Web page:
In a teleconference call with media this afternoon, Gov. Kevin Stitt announced the signing of two new gaming compacts with the Otoe-Missouria Tribe and the Comanche Nation, a development that reflects differences of priority on the casino gambling dispute that had long been rumored but had mostly stayed out of the public eye.
“At a time when so much is uncertain with this COVID-19 situation, we have negotiated a new compact to provide certainty,” said Otoe-Missouria Chairman John Shotton. The Otoe-Missouria Tribe has about 1,400 members and is headquartered in the town of Red Rock in Noble County and operates five casinos in northern Oklahoma under the 7-Clans Casino branding.
In late March, Stitt’s legal team sent new gaming compact offers to more than half a dozen tribes. Those offers were not sent to the largest gaming tribes in the state — the Chickasaw Nation, Choctaw Nation and Cherokee Nation — that sued Stitt in federal court seeking a ruling that the existing Oklahoma Model Tribal Gaming Compact automatically renewed on Jan. 1. The court case is in mediation, with a deadline extended to May 31 owing to COVID-19.
The Otoe-Missouria had joined the Chickasaw, Choctaw and Cherokee nations in the lawsuit, and Shotton said in his remarks today that his tribe still believes the previous compact automatically renewed.
“[This new compact] provides for a lower rate than we are currently paying,” Shotton said, saying it includes the opportunity for sportsbook. “There are opportunities for expanding gaming in the future. (…) It was our choice to sit down with the governor and his team.”
Stitt thanked and congratulated Shotton for reaching a new agreement.
“This was not a take it or leave it compact from the state or the tribes,” Stitt said. “This was a win-win negotiated compact.”
The Comanche Nation also operates five casinos in Oklahoma and has been fighting a series of disputes with the Chickasaw Nation — the largest gaming tribe in the state — regarding land rights and other industry issues. According to Oklahoma’s 2018 gaming compliance report, the Comanche Nation paid more than $4.1 million in exclusivity fees in 2018. The report notes the Otoe-Missouria paid just under $2 million. By comparison, the Chickasaw Nation paid more than $47.8 million, the Choctaw Nation paid more than $26.2 million and the Cherokee Nation paid more than $16.5 million.
“May God share his grace of peace and discernment over our ancient ways of truth and goodness,” Comanche Nation Chairman William Nelson said on the teleconference. He noted that the tribe’s entire council was in attendance for the compact signing and was involved in negotiations.
Tribal council member June Sovo said a prayer in Comanche that he repeated in English.
“As we walk together, these birds that share the same sky, we as brothers — my Otoe brothers, my Cherokee brothers — we want everything good for them as we walk this Earth together,” Sovo said.
The Comanche Nation compact (embedded below) specifies on page 15 the tribe’s ability to open new three new casinos in three counties that currently feature Chickasaw gaming operations.
“In addition to its existing facilities, the tribe may establish and operate the Cleveland County facility, the Grady County facility and the Love County facility, subject to the land being taken into trust,” the compact states, noting federal approval is required.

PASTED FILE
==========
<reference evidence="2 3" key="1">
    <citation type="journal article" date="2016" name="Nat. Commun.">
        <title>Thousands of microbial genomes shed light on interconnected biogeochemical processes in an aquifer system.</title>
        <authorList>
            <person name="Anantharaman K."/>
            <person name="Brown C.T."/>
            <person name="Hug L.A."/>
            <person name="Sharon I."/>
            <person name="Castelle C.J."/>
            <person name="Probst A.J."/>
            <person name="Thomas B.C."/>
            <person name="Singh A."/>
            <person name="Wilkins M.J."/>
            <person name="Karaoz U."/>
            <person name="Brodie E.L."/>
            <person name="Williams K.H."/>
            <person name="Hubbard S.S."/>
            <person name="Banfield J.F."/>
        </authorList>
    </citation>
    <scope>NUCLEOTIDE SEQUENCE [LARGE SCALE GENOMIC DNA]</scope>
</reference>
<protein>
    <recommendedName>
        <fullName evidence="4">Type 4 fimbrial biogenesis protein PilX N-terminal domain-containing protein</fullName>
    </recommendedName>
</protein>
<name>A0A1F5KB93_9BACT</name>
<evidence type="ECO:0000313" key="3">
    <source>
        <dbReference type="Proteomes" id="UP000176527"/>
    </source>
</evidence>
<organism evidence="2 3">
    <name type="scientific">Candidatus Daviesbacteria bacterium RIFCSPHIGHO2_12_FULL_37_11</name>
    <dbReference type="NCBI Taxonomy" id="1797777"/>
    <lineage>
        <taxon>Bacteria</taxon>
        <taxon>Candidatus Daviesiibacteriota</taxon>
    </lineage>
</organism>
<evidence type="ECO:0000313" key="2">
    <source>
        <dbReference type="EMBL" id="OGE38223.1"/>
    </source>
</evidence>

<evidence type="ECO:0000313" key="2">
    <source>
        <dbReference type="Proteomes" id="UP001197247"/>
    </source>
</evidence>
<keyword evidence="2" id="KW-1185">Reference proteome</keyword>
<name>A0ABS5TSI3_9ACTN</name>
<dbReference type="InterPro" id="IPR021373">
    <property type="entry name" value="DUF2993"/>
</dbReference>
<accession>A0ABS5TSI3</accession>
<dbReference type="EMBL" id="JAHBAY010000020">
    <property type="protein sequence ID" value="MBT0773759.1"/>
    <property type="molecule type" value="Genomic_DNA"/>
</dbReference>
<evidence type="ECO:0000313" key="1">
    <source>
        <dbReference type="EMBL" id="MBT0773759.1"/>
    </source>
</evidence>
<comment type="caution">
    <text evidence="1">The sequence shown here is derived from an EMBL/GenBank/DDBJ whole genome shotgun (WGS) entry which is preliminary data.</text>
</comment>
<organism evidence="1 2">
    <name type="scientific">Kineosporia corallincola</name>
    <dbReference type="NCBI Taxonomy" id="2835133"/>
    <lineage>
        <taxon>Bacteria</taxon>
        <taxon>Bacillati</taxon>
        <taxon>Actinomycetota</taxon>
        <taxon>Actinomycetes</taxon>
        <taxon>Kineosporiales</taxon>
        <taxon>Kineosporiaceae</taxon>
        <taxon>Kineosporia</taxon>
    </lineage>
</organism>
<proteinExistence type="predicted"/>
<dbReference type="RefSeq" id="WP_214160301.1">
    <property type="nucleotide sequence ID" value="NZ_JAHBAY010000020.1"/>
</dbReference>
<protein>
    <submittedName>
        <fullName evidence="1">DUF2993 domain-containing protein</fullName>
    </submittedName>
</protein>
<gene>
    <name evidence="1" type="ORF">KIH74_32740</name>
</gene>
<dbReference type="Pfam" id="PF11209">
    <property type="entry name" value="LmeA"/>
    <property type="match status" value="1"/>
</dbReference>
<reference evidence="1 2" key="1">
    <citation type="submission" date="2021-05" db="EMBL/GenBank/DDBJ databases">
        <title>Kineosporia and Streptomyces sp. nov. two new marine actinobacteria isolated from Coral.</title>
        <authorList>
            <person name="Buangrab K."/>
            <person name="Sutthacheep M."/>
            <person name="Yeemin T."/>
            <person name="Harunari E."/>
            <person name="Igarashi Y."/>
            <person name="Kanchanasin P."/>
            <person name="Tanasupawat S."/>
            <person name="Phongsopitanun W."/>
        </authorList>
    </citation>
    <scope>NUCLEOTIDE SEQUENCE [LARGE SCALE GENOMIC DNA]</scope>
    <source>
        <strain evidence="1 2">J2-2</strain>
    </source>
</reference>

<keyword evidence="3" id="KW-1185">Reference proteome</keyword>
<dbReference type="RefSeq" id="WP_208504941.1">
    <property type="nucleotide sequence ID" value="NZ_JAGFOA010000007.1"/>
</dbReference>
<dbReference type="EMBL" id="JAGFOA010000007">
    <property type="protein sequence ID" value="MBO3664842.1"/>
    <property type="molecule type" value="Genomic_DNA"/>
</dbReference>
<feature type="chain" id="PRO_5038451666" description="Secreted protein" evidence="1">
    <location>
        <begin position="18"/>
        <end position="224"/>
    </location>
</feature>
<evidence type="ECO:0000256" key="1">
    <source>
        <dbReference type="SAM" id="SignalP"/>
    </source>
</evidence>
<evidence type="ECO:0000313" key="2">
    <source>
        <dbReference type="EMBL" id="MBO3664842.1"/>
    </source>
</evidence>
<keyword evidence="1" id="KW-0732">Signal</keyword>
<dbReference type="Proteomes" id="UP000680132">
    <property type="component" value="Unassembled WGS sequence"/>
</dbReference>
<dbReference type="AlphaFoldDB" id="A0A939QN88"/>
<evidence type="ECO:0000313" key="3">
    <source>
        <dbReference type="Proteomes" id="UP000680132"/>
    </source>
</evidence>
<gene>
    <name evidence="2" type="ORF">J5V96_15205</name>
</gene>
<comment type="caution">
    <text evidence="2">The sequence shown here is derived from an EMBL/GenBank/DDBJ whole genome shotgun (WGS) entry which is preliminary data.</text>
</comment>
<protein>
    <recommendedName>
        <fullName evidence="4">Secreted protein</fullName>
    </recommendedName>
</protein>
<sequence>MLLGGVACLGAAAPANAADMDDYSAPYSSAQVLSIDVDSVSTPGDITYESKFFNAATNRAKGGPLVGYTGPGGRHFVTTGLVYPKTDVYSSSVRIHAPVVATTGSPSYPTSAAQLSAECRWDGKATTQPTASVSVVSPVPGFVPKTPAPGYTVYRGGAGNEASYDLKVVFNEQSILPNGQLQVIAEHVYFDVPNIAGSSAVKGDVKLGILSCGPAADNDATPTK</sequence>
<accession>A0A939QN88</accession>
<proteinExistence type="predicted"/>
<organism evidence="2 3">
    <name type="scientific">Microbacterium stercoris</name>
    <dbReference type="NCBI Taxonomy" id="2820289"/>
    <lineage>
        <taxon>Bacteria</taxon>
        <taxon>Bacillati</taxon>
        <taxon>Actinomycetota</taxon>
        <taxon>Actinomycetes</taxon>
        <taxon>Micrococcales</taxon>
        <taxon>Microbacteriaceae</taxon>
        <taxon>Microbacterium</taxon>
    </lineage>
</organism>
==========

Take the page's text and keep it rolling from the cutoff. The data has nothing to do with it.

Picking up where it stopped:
The Otoe-Missouria compact similarly authorizes new facilities in Noble County, Logan County and Payne County.
Statewide campaign has emphasized aligned interests
Over the past nine months, representatives of the Oklahoma Indian Gaming Association and the media campaign United for Oklahoma have emphasized the common and aligned interests of tribal nations’ gaming operations.
“Today, we will be sending these two new compacts to the Department of the Interior to be ratified,” Stitt said.
The Oklahoma Indian Gaming Association released a statement shortly after the publication of this story.
“We respect the sovereignty of each Tribe to take what actions it believes it must on behalf of its citizens,” said OIGA chairman Matthew Morgan. “All the same, Gov. Stitt does not have the authority to do what he claims to have done today. Without the engagement of the Oklahoma Legislature, he has entered agreements based on a claim of unilateral state authority to legalize sportsbook, to revamp the Oklahoma Lottery, and to authorize new gaming facilities in Norman and Stillwater, among other places. That’s simply not the law.”
Morgan, who also serves as director of gaming affairs for the Chickasaw Nation, said he thinks the two new gaming compacts signed by the Comanche Nation and the Otoe-Missouria Tribe “have not helped matters for anyone.”
“I expect tribal and state officials are now reviewing the documents he released today and trying to understand what exactly it is Gov. Stitt is trying to do,” Morgan said. “But at the end of the day, I suspect his actions have not helped matters for anyone.”
In a March 30 interview with NonDoc, OIGA Vice Chairman Billy Friend — chief of the Wyandotte Nation, which received a new compact offer from Stitt — said the governor’s proposal had many problems.
“We completely reject it outright. There is nothing in this compact,” Friend said of the offer to his tribe. “There’s more regulatory intrusion in this compact than what we currently have. They are asking for more information, they basically want our player club information.
“It’s just a big power grab from the state in a lot of ways, wanting more information from the casinos and more regulatory authority.”
Copies of the new gaming compacts with the Otoe-Missouria Tribe and the Comanche Nation are embedded below.
(Update: This story was updated at 2 p.m. Tuesday, April 21, to include additional information. It was updated again at 2:13 p.m. to include comment from Morgan.)